Ė 129 pitches in shutout win over Arkansas on Thursday, June 28

He also threw 58 pitches in 4 innings of relief, picking up a win over Washington on June 18. All told, he pitched 21 innings and threw 305 pitches over four appearances at the College World Series, all in an 11-day span. Thatís simply overuse.

You cannot expect a competitive athlete to ask out of a game or say that he doesnít want to continue pitching. They all want the ball and want to keep going, and if they donít, you probably donít want them on your team. Thatís why itís up to the coaches to look out for their players and the playersí best interests. I donít believe Pat Casey did that for Abel last year. He chose to ride him for 129 pitches after having him pitch the day before in an elimination game, all while he was pitching on just three days of rest. That kind of overuse would make any MLB team cringe.

Maybe the tradeoff of winning the championship was worth it for Abel if it meant he needed Tommy John surgery the following season. Only he can answer that question. But his coaching staff did not handle him responsibly, leaving the surgery news as a disappointing but ultimately not very surprising outcome.

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Pop the Chain

7 Posts

Posted - 05/16/2019 :  10:00:26  Show Profile  Reply with Quote
quote:
Originally posted by 11UColt45s

I'm a huge fan of the Pitch Smart requirements. In a way, it protects coaches against themselves. There is tremendous pressure on the top teams to WIN. The question you get is "How can you not win with that roster"? All coaches have felt this pressure to win and thought "I'm sure he's fine for a few more pitches or just one more inning".

Arguments have been made that it is an arbitrary number or that different kids progress at different speeds and can handle more than others. Both of these arguments can be made and justified in specific cases but the guidelines are in place for the average kid and were not developed randomly. Some very sharp minds were consulted (Dr. James Andrews amongst others) in setting the limits.

I love the point Coach Berryman made regarding development of pitchers as well.

As far as the Astros' ace, his Dad is very involved in his use and game prep and has been around baseball his entire life. He is very aware of arm injuries, pitch count and the abuse the arm takes when throwing with the velocity his son throws at. He knows his son and his son's throwing program better than any of us and if he was OK with it, who are we to decide whether they "overthrew" him against the Sharks. Personally, I love the kid on the bump...he has a great presence and I know he had our number!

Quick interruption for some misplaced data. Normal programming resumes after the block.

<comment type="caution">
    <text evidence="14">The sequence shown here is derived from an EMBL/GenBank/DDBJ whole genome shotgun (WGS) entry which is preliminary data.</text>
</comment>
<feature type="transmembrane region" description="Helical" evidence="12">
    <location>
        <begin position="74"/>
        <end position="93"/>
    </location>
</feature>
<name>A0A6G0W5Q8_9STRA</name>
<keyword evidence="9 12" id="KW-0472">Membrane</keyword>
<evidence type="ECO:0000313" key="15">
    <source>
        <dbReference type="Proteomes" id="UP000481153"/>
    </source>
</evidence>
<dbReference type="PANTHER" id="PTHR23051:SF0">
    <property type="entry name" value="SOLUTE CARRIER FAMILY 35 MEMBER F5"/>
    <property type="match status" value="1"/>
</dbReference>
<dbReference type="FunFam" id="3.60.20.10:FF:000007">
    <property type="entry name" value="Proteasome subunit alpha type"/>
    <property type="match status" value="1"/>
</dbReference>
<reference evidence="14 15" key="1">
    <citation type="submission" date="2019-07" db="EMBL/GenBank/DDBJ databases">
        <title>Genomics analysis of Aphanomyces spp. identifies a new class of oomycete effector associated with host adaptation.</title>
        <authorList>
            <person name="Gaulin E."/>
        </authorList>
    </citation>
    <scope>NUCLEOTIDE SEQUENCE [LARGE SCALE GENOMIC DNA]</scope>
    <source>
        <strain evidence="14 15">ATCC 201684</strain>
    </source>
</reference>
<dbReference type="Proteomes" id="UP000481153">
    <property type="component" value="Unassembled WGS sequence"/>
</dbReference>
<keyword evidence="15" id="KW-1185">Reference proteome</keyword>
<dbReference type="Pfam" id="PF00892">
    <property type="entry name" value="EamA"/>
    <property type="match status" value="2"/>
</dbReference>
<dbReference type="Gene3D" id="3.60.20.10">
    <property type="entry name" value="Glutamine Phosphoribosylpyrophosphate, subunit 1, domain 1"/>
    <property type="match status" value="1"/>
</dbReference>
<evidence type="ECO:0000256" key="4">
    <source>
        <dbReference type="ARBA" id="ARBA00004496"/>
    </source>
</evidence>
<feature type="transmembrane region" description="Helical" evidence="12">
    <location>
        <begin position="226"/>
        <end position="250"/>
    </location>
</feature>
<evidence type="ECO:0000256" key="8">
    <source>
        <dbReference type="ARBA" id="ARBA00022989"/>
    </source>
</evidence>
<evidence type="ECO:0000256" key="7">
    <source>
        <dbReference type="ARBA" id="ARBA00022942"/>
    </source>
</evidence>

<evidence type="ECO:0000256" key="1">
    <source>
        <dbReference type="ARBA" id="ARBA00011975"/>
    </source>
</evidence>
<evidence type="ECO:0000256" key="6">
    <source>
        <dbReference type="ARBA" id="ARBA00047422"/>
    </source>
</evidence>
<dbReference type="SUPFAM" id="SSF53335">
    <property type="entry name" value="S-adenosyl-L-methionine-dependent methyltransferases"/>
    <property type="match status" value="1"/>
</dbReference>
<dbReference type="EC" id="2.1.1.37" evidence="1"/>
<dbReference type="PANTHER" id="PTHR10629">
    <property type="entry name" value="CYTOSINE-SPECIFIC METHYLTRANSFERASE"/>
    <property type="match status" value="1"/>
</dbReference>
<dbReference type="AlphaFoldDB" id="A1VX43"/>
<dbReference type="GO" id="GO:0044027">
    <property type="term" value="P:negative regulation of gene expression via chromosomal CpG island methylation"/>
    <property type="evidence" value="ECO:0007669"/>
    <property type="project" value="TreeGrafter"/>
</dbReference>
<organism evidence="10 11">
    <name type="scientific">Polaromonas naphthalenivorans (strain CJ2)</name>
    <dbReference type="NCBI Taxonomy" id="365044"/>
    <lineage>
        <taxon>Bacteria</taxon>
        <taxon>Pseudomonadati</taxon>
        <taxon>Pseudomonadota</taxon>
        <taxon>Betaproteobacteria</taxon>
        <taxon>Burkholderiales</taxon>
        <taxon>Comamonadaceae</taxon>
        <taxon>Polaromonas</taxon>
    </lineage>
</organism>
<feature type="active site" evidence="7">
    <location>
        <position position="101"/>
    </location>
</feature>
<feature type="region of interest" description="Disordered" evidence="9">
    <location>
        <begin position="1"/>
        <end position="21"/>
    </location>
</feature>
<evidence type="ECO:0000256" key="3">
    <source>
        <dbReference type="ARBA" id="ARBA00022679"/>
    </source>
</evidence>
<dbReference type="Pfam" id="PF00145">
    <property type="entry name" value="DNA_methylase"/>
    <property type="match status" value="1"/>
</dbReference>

With the Astros Orange roster, the question of "how can you not win with that roster" is legitimate.
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UGAGrad99

3 Posts

Posted - 05/20/2019 :  09:08:40  Show Profile  Reply with Quote
We went against a kid yesterday who threw 98 pitches after throwing 48 pitches the day before. The kid was clearly struggling and the coaches only went out to talk to him at 95 pitches and left him in the game. This was an inconsequential silver bracket AAA game in a mid-tier tournament. Looking at this team's Gamechanger, this same kid threw 148 pitches over three games/two days in another tournament. Pitchsmart needs to be used more widely for this exact reason. In theory, I know it is just a theory, the high major teams have better coaching and access to better training. I also don't see them riding the same guys to the extreme every weekend. At the lower levels, the coaches have such a desire to win, they ride the same 2-3 boys every weekend to the maximum allowed. Using Pitchsmart you are forced to actually develop pitching or at least ride pitchers through just one game and not three over a two day tournament. My son's team doesn't win a lot but they play hard and my son enjoys it. We also know the coach cares about his ability to pitch at 16 and 17 when there might actually be someone important watching. At the end of the day, trophies from 12u will just gather dust.

Edited by - UGAGrad99 on 05/20/2019 10:13:36
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bama21

272 Posts

Posted - 05/20/2019 :  11:37:13  Show Profile  Reply with Quote
The parents should be putting limits on the number of pitches. The coaches can't be trusted and the pitch smart limits allow too many as well. The fewer the better.

At this age every kid should be a pitcher, whether you want to pitch or not. This is especially true for teams with limited rosters.
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Allstarsvt

17 Posts

Posted - 05/20/2019 :  16:51:12  Show Profile  Reply with Quote
Get rid of the hot bats and safety goes up. Less pitches, less errors, and it also allows more players to pitch. Lots of kids have not learned a good swing. Wood bat tournaments prove this notion.
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2seamfbaway

4 Posts

Posted - 05/20/2019 :  23:29:36  Show Profile  Reply with Quote
If fewer is always better and PitchSmart is still too high then what number is right?

At some point down the line of fewer is better the kid isnít on the mound long enough to get warmed up in a groove or have a chance to work out of any predicaments, which are both important for development.

I like PitchSmart in general to have some rules in place to help protect the coaches from having to make tough decisions on one more inning or not, and from related parent criticism for pulling a kid. I do think it gives an advantage to teams getting 2 Friday pool games because they can let Sunday pitchers throw 35 on Friday in pool to still throw Sunday so they donít really have to use many extra pitchers if they choose. It also can lead to more mid-inning pitching changes in Sat pool play to stay under the 20. But still that or something like it is needed.